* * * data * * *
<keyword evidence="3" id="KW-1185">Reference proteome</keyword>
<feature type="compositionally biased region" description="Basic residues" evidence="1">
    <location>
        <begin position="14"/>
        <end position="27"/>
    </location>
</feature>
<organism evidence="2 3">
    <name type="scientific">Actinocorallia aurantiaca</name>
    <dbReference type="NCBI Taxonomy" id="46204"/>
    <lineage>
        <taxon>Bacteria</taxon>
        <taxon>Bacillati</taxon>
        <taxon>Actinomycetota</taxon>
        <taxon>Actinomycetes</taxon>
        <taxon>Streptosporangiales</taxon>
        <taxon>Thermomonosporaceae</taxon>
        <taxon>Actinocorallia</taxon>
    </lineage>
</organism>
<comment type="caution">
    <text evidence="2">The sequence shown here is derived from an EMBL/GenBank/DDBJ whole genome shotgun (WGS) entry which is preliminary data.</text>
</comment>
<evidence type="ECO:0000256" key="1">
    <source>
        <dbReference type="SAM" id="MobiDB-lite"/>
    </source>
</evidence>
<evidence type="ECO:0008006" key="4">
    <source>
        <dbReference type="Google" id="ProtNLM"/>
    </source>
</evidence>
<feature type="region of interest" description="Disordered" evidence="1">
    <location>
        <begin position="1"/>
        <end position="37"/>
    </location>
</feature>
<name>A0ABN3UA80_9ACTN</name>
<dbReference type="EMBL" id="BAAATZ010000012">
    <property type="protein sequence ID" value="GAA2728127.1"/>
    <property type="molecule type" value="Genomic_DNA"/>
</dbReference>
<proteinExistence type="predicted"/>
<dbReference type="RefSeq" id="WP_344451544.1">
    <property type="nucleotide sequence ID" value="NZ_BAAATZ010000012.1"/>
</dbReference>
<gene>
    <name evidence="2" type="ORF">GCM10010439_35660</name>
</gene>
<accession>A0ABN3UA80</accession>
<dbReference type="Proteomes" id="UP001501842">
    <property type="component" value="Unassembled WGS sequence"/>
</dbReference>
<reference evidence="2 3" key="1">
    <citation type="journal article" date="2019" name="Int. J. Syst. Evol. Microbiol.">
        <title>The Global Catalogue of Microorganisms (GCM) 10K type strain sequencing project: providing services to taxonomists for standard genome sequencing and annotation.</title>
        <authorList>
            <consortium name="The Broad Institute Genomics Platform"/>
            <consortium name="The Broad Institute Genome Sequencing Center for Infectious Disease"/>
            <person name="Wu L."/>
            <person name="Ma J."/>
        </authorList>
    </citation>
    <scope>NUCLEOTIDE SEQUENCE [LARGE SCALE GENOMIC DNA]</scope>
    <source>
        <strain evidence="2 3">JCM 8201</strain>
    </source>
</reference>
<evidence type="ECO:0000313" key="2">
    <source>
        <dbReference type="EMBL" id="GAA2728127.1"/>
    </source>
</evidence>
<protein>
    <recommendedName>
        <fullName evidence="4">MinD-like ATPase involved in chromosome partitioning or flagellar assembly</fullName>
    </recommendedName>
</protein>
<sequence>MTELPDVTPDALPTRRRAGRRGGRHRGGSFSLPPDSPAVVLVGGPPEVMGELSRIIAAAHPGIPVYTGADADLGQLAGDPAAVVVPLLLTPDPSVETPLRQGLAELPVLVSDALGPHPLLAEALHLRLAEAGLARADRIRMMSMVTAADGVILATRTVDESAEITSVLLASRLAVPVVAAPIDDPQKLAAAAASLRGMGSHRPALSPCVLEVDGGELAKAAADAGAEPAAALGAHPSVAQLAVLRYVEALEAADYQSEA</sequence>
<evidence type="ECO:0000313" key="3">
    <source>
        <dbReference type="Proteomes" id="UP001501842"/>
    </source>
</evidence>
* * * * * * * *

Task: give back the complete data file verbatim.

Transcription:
<keyword evidence="3" id="KW-1185">Reference proteome</keyword>
<feature type="compositionally biased region" description="Basic residues" evidence="1">
    <location>
        <begin position="14"/>
        <end position="27"/>
    </location>
</feature>
<organism evidence="2 3">
    <name type="scientific">Actinocorallia aurantiaca</name>
    <dbReference type="NCBI Taxonomy" id="46204"/>
    <lineage>
        <taxon>Bacteria</taxon>
        <taxon>Bacillati</taxon>
        <taxon>Actinomycetota</taxon>
        <taxon>Actinomycetes</taxon>
        <taxon>Streptosporangiales</taxon>
        <taxon>Thermomonosporaceae</taxon>
        <taxon>Actinocorallia</taxon>
    </lineage>
</organism>
<comment type="caution">
    <text evidence="2">The sequence shown here is derived from an EMBL/GenBank/DDBJ whole genome shotgun (WGS) entry which is preliminary data.</text>
</comment>
<evidence type="ECO:0000256" key="1">
    <source>
        <dbReference type="SAM" id="MobiDB-lite"/>
    </source>
</evidence>
<evidence type="ECO:0008006" key="4">
    <source>
        <dbReference type="Google" id="ProtNLM"/>
    </source>
</evidence>
<feature type="region of interest" description="Disordered" evidence="1">
    <location>
        <begin position="1"/>
        <end position="37"/>
    </location>
</feature>
<name>A0ABN3UA80_9ACTN</name>
<dbReference type="EMBL" id="BAAATZ010000012">
    <property type="protein sequence ID" value="GAA2728127.1"/>
    <property type="molecule type" value="Genomic_DNA"/>
</dbReference>
<proteinExistence type="predicted"/>
<dbReference type="RefSeq" id="WP_344451544.1">
    <property type="nucleotide sequence ID" value="NZ_BAAATZ010000012.1"/>
</dbReference>
<gene>
    <name evidence="2" type="ORF">GCM10010439_35660</name>
</gene>
<accession>A0ABN3UA80</accession>
<dbReference type="Proteomes" id="UP001501842">
    <property type="component" value="Unassembled WGS sequence"/>
</dbReference>
<reference evidence="2 3" key="1">
    <citation type="journal article" date="2019" name="Int. J. Syst. Evol. Microbiol.">
        <title>The Global Catalogue of Microorganisms (GCM) 10K type strain sequencing project: providing services to taxonomists for standard genome sequencing and annotation.</title>
        <authorList>
            <consortium name="The Broad Institute Genomics Platform"/>
            <consortium name="The Broad Institute Genome Sequencing Center for Infectious Disease"/>
            <person name="Wu L."/>
            <person name="Ma J."/>
        </authorList>
    </citation>
    <scope>NUCLEOTIDE SEQUENCE [LARGE SCALE GENOMIC DNA]</scope>
    <source>
        <strain evidence="2 3">JCM 8201</strain>
    </source>
</reference>
<evidence type="ECO:0000313" key="2">
    <source>
        <dbReference type="EMBL" id="GAA2728127.1"/>
    </source>
</evidence>
<protein>
    <recommendedName>
        <fullName evidence="4">MinD-like ATPase involved in chromosome partitioning or flagellar assembly</fullName>
    </recommendedName>
</protein>
<sequence>MTELPDVTPDALPTRRRAGRRGGRHRGGSFSLPPDSPAVVLVGGPPEVMGELSRIIAAAHPGIPVYTGADADLGQLAGDPAAVVVPLLLTPDPSVETPLRQGLAELPVLVSDALGPHPLLAEALHLRLAEAGLARADRIRMMSMVTAADGVILATRTVDESAEITSVLLASRLAVPVVAAPIDDPQKLAAAAASLRGMGSHRPALSPCVLEVDGGELAKAAADAGAEPAAALGAHPSVAQLAVLRYVEALEAADYQSEA</sequence>
<evidence type="ECO:0000313" key="3">
    <source>
        <dbReference type="Proteomes" id="UP001501842"/>
    </source>
</evidence>